How to Prewash:

    Wash fabrics in cool water with a mild detergent. Feel free to use a mesh bag to prevent fabric from stretching or twisting. Dry on low heat and remove the fabrics from the dryer immediately once it's dry. For yardage, re-align selvedges and press the fabric to create a new fold. Most people do not pre-wash pre-cuts (nor fat quarters) because if the fabric frays too much, you might not have the designated amount that you need for your project. Some people also “stay-stitch” about 1/8" away from the perimeter of the edges to help prevent the fabric from unraveling too much.

    Again, pre-washing is one of those a highly debated topic in the quilting world, so don't feel like there's a right or wrong answer. Follow your heart. :)


    To be honest, I don't really use starch that much. However, I've found that if I am working with smaller pieces or bias edges, it really does help with accuracy. Starch makes your fabric more stiff, which makes it easier to sew and work with. Since this quilt does not have any bias edges, I don't really see a need for starching. You'll also want your fabric to be somewhat pliable to create the pleats. That being said, if you would prefer to starch, be my guest!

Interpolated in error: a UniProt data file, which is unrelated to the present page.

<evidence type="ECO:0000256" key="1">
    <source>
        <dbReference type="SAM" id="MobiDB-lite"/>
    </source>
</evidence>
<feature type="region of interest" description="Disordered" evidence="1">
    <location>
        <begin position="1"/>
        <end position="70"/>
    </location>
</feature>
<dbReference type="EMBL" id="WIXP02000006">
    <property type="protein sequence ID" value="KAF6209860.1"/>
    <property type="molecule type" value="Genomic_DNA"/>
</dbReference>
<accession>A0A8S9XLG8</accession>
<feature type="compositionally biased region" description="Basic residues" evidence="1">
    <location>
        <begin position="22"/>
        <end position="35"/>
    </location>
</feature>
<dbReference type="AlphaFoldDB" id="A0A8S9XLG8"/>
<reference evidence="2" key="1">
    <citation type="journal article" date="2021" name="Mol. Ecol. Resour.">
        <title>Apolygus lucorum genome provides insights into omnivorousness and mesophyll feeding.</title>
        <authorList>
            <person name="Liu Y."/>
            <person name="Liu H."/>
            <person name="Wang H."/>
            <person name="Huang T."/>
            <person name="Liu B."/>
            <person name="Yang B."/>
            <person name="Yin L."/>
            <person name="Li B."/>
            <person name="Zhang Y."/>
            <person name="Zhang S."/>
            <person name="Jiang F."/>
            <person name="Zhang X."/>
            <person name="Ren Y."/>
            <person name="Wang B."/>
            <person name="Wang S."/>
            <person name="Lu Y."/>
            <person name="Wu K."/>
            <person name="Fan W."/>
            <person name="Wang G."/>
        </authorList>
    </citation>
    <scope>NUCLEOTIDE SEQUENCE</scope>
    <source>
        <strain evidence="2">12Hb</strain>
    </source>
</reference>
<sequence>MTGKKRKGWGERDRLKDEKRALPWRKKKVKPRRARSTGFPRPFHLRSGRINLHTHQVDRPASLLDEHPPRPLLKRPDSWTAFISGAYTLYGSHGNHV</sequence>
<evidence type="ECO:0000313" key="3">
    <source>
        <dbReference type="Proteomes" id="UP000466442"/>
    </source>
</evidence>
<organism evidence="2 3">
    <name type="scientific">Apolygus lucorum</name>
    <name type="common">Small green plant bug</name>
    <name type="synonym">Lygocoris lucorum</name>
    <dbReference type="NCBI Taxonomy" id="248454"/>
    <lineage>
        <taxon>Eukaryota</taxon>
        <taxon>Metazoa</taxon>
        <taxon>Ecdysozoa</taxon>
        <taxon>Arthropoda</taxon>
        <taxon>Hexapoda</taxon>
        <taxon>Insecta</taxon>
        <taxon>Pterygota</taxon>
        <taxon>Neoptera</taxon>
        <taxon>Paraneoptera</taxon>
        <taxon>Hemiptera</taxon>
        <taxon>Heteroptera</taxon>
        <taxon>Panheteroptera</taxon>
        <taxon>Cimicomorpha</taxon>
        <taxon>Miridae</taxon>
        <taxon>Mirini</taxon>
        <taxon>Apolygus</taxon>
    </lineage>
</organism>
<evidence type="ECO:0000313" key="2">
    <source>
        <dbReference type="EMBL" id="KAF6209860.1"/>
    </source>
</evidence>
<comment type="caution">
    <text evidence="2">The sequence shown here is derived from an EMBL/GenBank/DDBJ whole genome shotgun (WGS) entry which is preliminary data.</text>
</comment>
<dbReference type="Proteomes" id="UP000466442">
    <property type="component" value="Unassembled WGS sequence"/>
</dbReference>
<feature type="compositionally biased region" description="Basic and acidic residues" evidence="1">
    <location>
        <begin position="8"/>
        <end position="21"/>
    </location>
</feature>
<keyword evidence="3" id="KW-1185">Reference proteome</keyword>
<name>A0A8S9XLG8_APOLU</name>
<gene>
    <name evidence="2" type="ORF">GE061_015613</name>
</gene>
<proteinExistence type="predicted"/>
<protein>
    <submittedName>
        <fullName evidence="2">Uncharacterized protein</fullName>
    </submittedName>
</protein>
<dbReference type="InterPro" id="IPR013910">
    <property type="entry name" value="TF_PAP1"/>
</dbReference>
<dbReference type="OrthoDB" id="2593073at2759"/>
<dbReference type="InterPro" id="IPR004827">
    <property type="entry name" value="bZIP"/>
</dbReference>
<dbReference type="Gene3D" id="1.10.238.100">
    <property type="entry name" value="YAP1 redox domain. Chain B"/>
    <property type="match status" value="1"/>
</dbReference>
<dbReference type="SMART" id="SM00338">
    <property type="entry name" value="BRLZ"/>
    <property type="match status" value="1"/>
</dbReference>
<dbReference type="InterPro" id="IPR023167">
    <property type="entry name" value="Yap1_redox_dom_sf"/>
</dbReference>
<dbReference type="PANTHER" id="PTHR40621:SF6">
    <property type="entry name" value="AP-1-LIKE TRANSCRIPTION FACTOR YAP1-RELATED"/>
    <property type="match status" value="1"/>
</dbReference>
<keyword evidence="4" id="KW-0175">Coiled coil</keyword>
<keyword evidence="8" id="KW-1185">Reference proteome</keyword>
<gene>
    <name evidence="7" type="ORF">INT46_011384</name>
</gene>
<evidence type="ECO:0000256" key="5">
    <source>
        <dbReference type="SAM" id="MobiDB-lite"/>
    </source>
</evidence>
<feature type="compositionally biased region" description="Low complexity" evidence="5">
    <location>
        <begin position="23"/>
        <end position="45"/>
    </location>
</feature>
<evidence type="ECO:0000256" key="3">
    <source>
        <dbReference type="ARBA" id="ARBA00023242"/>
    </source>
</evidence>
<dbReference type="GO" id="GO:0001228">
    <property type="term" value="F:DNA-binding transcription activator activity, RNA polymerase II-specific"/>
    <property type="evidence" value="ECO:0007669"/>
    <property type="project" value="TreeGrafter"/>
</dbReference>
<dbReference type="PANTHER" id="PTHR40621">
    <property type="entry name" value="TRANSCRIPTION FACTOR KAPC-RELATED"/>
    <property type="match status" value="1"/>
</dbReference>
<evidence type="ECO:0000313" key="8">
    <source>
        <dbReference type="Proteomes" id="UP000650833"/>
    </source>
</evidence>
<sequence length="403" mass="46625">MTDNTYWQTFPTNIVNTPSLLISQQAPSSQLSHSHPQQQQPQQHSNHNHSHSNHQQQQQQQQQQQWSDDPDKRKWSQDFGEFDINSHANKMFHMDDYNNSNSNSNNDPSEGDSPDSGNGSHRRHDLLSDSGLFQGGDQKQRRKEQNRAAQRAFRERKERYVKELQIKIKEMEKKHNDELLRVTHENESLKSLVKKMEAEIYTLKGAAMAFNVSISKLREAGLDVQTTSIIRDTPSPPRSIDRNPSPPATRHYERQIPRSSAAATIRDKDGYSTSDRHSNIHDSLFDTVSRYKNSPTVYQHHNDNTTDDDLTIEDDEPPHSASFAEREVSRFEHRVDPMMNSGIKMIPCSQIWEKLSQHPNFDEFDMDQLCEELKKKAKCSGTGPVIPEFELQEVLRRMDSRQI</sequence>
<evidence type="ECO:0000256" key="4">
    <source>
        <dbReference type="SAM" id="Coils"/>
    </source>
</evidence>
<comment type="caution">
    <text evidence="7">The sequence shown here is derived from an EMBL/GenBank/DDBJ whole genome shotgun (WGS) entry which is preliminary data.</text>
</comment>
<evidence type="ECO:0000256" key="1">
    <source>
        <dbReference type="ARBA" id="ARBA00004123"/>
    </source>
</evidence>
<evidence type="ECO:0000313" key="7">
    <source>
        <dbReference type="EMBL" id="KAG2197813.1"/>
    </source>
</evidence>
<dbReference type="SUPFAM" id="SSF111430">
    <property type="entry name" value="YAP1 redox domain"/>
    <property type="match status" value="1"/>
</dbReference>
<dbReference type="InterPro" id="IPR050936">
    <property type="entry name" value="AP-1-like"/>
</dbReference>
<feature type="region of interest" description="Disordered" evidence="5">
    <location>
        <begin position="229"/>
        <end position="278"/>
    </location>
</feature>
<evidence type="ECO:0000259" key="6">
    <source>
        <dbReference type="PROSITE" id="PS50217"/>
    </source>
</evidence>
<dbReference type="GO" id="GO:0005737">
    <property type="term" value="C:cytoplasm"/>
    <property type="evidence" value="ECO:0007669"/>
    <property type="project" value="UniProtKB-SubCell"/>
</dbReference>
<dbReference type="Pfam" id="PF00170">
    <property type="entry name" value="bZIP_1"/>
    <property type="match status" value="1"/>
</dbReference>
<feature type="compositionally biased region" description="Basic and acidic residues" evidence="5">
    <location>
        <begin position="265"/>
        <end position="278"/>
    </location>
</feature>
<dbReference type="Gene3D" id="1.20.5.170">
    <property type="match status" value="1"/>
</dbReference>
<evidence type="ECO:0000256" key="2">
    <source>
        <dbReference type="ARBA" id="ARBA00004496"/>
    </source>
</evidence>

Remember that you'll want to starch your fabric before you cut them, so if you decide to use it, I recommend going ahead and doing that this week. For yardage, assess how your WOF is folded. You'll want the two selvedge ends to be right on top of each other. This may mean ironing a new crease in your fabric. When I starch, I spray the entire piece of fabric to get it pretty saturated, then use my iron to press out any wrinkles or creases. This is the starch that I use. Once you starch your fabrics, lay them on a flat surface until we cut into them next week.


    Facebook Group

    If you have any burning questions, or if you're just looking for community and support, join the Lo & Behold Patterns Facebook group! It is not required- all of the information for the QAL will be delivered via email/blog. That being said, if you are looking for advice with fabrics or anything else, the FB group is a great place to look!


    Grand Prize

    In lieu of weekly prizes, we will just have one grand prize at the end of the QAL. Participate in all 7 weeks of the QAL and you'll be entered to win a $100 gift card to an online fabric shop of your choice! (The shop must have a gift card option)

    Share your fabric pull to Instagram and use the hashtags #ombrepuffquilt, #puffQAL2022#loandbeholdpatterns and #loisquiltcollection and you'll be automatically entered to win the grand prize! You have until the following Monday at 8am EST to get your entry in! 



    Let me know if you have any questions. Otherwise, I'll see you next week!